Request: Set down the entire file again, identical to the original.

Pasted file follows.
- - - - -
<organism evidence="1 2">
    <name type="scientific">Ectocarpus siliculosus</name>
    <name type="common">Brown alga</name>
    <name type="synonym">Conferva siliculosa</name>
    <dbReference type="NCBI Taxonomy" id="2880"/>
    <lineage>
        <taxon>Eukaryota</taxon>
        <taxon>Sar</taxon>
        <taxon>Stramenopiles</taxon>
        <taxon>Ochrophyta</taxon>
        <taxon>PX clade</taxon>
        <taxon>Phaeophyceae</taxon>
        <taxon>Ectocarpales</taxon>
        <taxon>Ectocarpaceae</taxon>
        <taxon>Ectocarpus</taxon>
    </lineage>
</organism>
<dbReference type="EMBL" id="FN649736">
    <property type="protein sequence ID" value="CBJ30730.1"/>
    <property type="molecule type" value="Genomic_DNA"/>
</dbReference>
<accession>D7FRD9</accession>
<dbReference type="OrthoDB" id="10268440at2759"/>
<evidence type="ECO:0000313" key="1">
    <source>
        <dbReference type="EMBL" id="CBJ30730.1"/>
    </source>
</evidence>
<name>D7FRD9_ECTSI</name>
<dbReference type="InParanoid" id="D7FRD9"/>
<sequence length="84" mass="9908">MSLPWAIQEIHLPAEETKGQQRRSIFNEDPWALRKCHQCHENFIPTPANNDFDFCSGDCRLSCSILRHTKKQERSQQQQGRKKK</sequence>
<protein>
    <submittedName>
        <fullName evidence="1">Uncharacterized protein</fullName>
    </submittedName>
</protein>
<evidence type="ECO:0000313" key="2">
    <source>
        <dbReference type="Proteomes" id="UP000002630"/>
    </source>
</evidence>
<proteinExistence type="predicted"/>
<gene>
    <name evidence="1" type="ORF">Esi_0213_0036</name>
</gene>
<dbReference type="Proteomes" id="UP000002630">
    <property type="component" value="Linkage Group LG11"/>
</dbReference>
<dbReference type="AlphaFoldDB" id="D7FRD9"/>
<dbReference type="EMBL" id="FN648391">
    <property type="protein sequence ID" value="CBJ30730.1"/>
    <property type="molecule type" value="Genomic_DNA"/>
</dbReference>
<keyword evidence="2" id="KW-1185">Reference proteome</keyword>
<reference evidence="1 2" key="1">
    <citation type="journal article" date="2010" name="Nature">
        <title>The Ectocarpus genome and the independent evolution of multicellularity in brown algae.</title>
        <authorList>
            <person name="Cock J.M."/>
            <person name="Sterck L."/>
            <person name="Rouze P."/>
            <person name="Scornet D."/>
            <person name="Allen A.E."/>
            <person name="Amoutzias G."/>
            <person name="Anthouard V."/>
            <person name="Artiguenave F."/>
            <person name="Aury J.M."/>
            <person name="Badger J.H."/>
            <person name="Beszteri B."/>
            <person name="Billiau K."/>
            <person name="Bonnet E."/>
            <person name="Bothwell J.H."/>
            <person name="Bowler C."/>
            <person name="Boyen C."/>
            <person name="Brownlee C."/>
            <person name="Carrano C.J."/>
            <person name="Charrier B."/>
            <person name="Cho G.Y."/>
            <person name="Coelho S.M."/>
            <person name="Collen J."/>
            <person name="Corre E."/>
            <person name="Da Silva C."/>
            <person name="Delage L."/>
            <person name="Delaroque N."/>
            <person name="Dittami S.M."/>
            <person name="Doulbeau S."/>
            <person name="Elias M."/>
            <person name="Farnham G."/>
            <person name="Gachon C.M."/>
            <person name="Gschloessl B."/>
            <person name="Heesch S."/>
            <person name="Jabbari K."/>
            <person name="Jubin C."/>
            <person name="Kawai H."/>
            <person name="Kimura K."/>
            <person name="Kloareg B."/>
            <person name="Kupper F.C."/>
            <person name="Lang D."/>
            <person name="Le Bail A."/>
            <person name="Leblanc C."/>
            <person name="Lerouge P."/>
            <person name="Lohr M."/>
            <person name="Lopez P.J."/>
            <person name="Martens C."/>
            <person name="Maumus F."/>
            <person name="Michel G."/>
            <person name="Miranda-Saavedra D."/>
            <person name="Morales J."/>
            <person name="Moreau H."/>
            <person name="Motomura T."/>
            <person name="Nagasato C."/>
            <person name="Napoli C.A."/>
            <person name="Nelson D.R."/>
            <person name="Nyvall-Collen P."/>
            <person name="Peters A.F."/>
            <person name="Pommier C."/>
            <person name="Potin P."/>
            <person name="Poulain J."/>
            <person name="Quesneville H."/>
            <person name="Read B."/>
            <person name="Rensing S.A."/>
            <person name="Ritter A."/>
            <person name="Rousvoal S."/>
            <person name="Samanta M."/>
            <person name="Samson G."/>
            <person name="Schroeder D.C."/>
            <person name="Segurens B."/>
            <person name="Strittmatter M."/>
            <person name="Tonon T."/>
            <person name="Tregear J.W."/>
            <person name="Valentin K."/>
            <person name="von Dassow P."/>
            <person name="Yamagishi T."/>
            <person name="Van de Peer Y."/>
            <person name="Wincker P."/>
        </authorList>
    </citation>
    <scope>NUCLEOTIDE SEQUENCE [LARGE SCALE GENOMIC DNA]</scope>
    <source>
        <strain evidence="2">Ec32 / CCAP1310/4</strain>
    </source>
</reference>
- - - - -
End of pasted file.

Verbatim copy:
<organism evidence="1 2">
    <name type="scientific">Ectocarpus siliculosus</name>
    <name type="common">Brown alga</name>
    <name type="synonym">Conferva siliculosa</name>
    <dbReference type="NCBI Taxonomy" id="2880"/>
    <lineage>
        <taxon>Eukaryota</taxon>
        <taxon>Sar</taxon>
        <taxon>Stramenopiles</taxon>
        <taxon>Ochrophyta</taxon>
        <taxon>PX clade</taxon>
        <taxon>Phaeophyceae</taxon>
        <taxon>Ectocarpales</taxon>
        <taxon>Ectocarpaceae</taxon>
        <taxon>Ectocarpus</taxon>
    </lineage>
</organism>
<dbReference type="EMBL" id="FN649736">
    <property type="protein sequence ID" value="CBJ30730.1"/>
    <property type="molecule type" value="Genomic_DNA"/>
</dbReference>
<accession>D7FRD9</accession>
<dbReference type="OrthoDB" id="10268440at2759"/>
<evidence type="ECO:0000313" key="1">
    <source>
        <dbReference type="EMBL" id="CBJ30730.1"/>
    </source>
</evidence>
<name>D7FRD9_ECTSI</name>
<dbReference type="InParanoid" id="D7FRD9"/>
<sequence length="84" mass="9908">MSLPWAIQEIHLPAEETKGQQRRSIFNEDPWALRKCHQCHENFIPTPANNDFDFCSGDCRLSCSILRHTKKQERSQQQQGRKKK</sequence>
<protein>
    <submittedName>
        <fullName evidence="1">Uncharacterized protein</fullName>
    </submittedName>
</protein>
<evidence type="ECO:0000313" key="2">
    <source>
        <dbReference type="Proteomes" id="UP000002630"/>
    </source>
</evidence>
<proteinExistence type="predicted"/>
<gene>
    <name evidence="1" type="ORF">Esi_0213_0036</name>
</gene>
<dbReference type="Proteomes" id="UP000002630">
    <property type="component" value="Linkage Group LG11"/>
</dbReference>
<dbReference type="AlphaFoldDB" id="D7FRD9"/>
<dbReference type="EMBL" id="FN648391">
    <property type="protein sequence ID" value="CBJ30730.1"/>
    <property type="molecule type" value="Genomic_DNA"/>
</dbReference>
<keyword evidence="2" id="KW-1185">Reference proteome</keyword>
<reference evidence="1 2" key="1">
    <citation type="journal article" date="2010" name="Nature">
        <title>The Ectocarpus genome and the independent evolution of multicellularity in brown algae.</title>
        <authorList>
            <person name="Cock J.M."/>
            <person name="Sterck L."/>
            <person name="Rouze P."/>
            <person name="Scornet D."/>
            <person name="Allen A.E."/>
            <person name="Amoutzias G."/>
            <person name="Anthouard V."/>
            <person name="Artiguenave F."/>
            <person name="Aury J.M."/>
            <person name="Badger J.H."/>
            <person name="Beszteri B."/>
            <person name="Billiau K."/>
            <person name="Bonnet E."/>
            <person name="Bothwell J.H."/>
            <person name="Bowler C."/>
            <person name="Boyen C."/>
            <person name="Brownlee C."/>
            <person name="Carrano C.J."/>
            <person name="Charrier B."/>
            <person name="Cho G.Y."/>
            <person name="Coelho S.M."/>
            <person name="Collen J."/>
            <person name="Corre E."/>
            <person name="Da Silva C."/>
            <person name="Delage L."/>
            <person name="Delaroque N."/>
            <person name="Dittami S.M."/>
            <person name="Doulbeau S."/>
            <person name="Elias M."/>
            <person name="Farnham G."/>
            <person name="Gachon C.M."/>
            <person name="Gschloessl B."/>
            <person name="Heesch S."/>
            <person name="Jabbari K."/>
            <person name="Jubin C."/>
            <person name="Kawai H."/>
            <person name="Kimura K."/>
            <person name="Kloareg B."/>
            <person name="Kupper F.C."/>
            <person name="Lang D."/>
            <person name="Le Bail A."/>
            <person name="Leblanc C."/>
            <person name="Lerouge P."/>
            <person name="Lohr M."/>
            <person name="Lopez P.J."/>
            <person name="Martens C."/>
            <person name="Maumus F."/>
            <person name="Michel G."/>
            <person name="Miranda-Saavedra D."/>
            <person name="Morales J."/>
            <person name="Moreau H."/>
            <person name="Motomura T."/>
            <person name="Nagasato C."/>
            <person name="Napoli C.A."/>
            <person name="Nelson D.R."/>
            <person name="Nyvall-Collen P."/>
            <person name="Peters A.F."/>
            <person name="Pommier C."/>
            <person name="Potin P."/>
            <person name="Poulain J."/>
            <person name="Quesneville H."/>
            <person name="Read B."/>
            <person name="Rensing S.A."/>
            <person name="Ritter A."/>
            <person name="Rousvoal S."/>
            <person name="Samanta M."/>
            <person name="Samson G."/>
            <person name="Schroeder D.C."/>
            <person name="Segurens B."/>
            <person name="Strittmatter M."/>
            <person name="Tonon T."/>
            <person name="Tregear J.W."/>
            <person name="Valentin K."/>
            <person name="von Dassow P."/>
            <person name="Yamagishi T."/>
            <person name="Van de Peer Y."/>
            <person name="Wincker P."/>
        </authorList>
    </citation>
    <scope>NUCLEOTIDE SEQUENCE [LARGE SCALE GENOMIC DNA]</scope>
    <source>
        <strain evidence="2">Ec32 / CCAP1310/4</strain>
    </source>
</reference>